The guy bets his business on his word, and he has been an excellent advocate for AMD in the past as well showcasing that he isn’t wedded to either vendor, making him an excellent user advocate.

Battery life will generally suck with the GPU fired up, but it also has Intel-integrated graphics and NVIDIA’s proprietary enhanced Optimus technology, which should allow you to use it as a lower-performing laptop with decent battery life when away from AC power. It has a small (for 300 watts) power supply but be aware; there is no commercial plane AC power I’m aware of that will handle 300 watts.

Unique Design

What makes the design of this thing unique is that the GPU and CPU are behind the screen; only the battery is below the keyboard. This design change takes the heat off your lap and away from your hands, allowing you to work without cooking your privates or your cuticles. This shift of components should have done some ugly things to balance, but I’m told the engineers were able to place the batter in a way where the laptop is well balanced and won’t take that header off your lap or table if you breathe on it funny.

Almost two decades ago, I saw a prototype laptop from Toshiba that tried to address the heat problem in a high-performance laptop with liquid cooling piped to the back of the screen. It never shipped because of the swiveling connections from the base to the screen weren’t reliable enough. Had Toshiba put the GPU and CPU behind the screen, they could have addressed that; though back then, the components were heavier, and the thing still would have been two to three times as heavy as this 5+ lb. class laptop currently is.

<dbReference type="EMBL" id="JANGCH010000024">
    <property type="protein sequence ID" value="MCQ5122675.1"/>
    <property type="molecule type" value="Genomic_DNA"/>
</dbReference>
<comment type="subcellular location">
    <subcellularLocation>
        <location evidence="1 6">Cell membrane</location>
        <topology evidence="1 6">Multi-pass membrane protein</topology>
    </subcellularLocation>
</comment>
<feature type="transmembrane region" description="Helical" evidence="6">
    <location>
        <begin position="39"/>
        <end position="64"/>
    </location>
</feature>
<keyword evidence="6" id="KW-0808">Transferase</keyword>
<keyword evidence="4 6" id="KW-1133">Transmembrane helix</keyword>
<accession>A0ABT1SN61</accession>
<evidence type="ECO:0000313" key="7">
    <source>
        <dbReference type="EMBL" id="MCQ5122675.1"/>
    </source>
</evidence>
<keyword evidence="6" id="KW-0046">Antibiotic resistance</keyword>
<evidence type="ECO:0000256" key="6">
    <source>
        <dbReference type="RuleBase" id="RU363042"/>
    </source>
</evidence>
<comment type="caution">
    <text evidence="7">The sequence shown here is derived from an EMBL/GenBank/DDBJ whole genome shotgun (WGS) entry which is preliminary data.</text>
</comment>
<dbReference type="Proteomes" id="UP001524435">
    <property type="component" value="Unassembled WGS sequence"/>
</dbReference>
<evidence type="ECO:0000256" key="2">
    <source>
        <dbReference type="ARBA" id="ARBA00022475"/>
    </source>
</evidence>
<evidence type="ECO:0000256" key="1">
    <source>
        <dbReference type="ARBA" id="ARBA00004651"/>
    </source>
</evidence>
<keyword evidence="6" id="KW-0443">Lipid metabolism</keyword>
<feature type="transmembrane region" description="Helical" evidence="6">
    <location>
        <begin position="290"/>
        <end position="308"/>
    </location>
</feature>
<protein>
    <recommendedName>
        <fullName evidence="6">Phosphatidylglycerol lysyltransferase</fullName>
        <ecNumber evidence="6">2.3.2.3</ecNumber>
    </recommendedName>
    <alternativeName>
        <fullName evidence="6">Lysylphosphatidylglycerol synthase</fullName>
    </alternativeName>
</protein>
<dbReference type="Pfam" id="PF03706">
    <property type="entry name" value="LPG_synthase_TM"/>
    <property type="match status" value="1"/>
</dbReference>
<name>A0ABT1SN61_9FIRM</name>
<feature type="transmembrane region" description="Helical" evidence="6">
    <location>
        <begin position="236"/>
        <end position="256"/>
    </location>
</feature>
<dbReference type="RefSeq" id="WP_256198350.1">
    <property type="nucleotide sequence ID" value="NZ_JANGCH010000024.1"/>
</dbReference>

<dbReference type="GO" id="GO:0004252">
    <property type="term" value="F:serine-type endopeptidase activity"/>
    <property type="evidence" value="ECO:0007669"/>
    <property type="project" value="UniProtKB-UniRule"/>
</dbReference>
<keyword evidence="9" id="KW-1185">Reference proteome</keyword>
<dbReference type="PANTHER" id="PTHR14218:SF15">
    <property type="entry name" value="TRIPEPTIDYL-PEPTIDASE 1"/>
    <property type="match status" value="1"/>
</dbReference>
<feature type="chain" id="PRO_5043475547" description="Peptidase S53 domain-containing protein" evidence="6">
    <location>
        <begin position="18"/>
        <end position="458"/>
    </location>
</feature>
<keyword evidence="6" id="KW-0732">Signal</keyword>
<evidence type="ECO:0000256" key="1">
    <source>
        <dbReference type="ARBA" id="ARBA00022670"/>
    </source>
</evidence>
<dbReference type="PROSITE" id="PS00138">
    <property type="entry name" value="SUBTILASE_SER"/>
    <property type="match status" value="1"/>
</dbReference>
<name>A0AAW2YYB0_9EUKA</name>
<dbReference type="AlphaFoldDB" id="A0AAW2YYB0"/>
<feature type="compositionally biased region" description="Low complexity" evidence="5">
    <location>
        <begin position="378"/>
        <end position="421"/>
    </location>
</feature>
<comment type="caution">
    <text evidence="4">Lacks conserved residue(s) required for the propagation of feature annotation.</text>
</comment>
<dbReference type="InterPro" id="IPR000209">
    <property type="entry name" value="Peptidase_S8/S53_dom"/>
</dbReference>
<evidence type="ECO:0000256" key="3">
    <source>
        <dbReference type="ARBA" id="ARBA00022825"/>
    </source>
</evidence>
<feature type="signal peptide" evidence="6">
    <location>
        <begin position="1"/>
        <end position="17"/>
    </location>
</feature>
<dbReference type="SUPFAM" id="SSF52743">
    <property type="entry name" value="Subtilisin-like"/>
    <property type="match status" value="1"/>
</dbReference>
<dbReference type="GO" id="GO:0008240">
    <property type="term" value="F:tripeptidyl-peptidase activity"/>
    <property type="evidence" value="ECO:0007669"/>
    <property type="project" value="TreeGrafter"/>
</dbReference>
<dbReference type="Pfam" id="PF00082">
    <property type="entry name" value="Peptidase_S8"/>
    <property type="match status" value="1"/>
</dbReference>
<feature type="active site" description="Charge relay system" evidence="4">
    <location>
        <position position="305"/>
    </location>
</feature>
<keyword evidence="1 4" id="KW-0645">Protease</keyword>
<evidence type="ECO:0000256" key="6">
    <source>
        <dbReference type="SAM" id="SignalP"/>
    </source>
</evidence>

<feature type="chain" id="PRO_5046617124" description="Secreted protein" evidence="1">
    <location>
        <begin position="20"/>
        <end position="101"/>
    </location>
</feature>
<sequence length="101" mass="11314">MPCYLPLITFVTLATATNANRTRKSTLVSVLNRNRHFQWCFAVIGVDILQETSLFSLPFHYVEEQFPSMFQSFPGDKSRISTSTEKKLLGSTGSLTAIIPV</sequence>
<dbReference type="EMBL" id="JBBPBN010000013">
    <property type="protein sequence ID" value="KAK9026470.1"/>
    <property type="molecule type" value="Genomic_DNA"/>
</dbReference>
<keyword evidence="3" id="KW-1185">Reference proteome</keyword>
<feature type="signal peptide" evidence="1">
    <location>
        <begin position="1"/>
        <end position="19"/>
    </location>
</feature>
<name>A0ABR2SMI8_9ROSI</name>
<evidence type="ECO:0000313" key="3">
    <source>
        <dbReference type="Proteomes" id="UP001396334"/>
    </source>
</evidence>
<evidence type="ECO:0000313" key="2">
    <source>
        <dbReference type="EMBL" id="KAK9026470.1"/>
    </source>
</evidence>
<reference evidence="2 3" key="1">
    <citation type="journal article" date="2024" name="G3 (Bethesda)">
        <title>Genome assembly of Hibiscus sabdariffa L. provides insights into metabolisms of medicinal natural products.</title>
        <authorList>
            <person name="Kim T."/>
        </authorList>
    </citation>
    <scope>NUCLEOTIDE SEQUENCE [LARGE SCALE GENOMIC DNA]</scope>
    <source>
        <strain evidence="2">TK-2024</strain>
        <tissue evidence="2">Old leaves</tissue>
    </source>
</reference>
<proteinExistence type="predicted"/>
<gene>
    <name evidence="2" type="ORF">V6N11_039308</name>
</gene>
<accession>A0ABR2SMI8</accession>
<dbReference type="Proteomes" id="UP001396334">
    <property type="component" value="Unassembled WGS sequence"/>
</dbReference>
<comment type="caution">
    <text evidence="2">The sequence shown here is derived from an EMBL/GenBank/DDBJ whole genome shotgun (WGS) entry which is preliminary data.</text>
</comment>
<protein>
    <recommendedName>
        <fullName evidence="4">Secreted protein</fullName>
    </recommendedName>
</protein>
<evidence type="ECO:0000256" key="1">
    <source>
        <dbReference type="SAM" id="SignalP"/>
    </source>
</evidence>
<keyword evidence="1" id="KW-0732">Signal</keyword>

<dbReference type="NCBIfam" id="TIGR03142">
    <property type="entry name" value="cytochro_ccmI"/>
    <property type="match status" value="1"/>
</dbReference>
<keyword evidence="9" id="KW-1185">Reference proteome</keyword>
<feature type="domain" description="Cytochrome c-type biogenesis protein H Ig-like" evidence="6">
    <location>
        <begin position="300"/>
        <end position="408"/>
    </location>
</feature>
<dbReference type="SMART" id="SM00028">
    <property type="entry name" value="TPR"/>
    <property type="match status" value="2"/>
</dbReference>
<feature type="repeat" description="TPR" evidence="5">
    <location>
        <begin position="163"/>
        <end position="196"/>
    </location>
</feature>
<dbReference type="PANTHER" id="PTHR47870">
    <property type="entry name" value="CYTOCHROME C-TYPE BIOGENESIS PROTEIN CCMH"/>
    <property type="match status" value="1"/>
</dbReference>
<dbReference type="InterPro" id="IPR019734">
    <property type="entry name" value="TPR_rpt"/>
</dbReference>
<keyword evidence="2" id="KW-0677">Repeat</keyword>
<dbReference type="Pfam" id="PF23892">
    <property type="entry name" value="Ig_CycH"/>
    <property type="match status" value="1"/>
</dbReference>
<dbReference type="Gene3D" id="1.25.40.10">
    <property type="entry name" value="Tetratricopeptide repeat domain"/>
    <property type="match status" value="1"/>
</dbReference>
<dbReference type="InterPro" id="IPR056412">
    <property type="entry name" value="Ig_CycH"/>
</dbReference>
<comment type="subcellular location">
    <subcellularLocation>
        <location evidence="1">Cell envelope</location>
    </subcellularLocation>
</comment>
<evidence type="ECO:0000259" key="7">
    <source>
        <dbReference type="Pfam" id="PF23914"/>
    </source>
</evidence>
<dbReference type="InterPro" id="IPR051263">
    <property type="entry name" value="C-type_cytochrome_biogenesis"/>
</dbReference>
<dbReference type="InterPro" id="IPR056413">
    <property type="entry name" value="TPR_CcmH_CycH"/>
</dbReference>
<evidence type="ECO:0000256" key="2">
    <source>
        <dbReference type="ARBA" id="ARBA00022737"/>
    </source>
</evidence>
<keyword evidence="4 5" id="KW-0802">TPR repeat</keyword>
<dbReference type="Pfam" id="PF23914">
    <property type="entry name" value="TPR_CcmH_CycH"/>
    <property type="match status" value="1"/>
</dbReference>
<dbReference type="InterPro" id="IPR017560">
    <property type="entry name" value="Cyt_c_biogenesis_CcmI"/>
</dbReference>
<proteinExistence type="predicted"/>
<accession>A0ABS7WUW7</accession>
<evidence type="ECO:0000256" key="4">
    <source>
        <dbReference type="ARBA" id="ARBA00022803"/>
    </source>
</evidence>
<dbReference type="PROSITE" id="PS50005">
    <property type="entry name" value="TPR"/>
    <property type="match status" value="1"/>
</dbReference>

While I prefer liquid cooling, NVIDIA created a unique Titanium Vapor Chamber design that efficiently removes the heat while keeping the weight down and structural rigidity up. In any case, thanks to these innovations, even at full power, the user shouldn’t feel the heat while working (it might be a little toasty when carrying the thing, however).

Wrapping Up

I think we need to rethink designs every five to 10 years because of component innovation and changing needs. That was the case here; by shifting the major heat-generating elements up to behind the screen, NVIDIA was able to create a usable and portable workstation-class laptop.

The resulting products won’t be a cheap date, and I’m estimating $5K+ pricing for the class, because that’s where the desktop solutions reside. But supercars aren’t cheap, either, and this is the equivalent of a super laptop. Realize, too, that while this is far more performance than the vast majority of users need, this industry is all about making things cheaper. Extreme performance like this is in our future, but give it a few years.

In any case, if you are an engineer, architect, or work with photo or film editing and want to be more mobile, this concept could be right for you. Workstations have been the one type of PC that has resisted going mobile, and that just changed. Viva innovation!

Rob Enderle is a principal at Enderle Group. He is a nationally recognized analyst and a longtime contributor to QuinStreet publications and Pund-IT.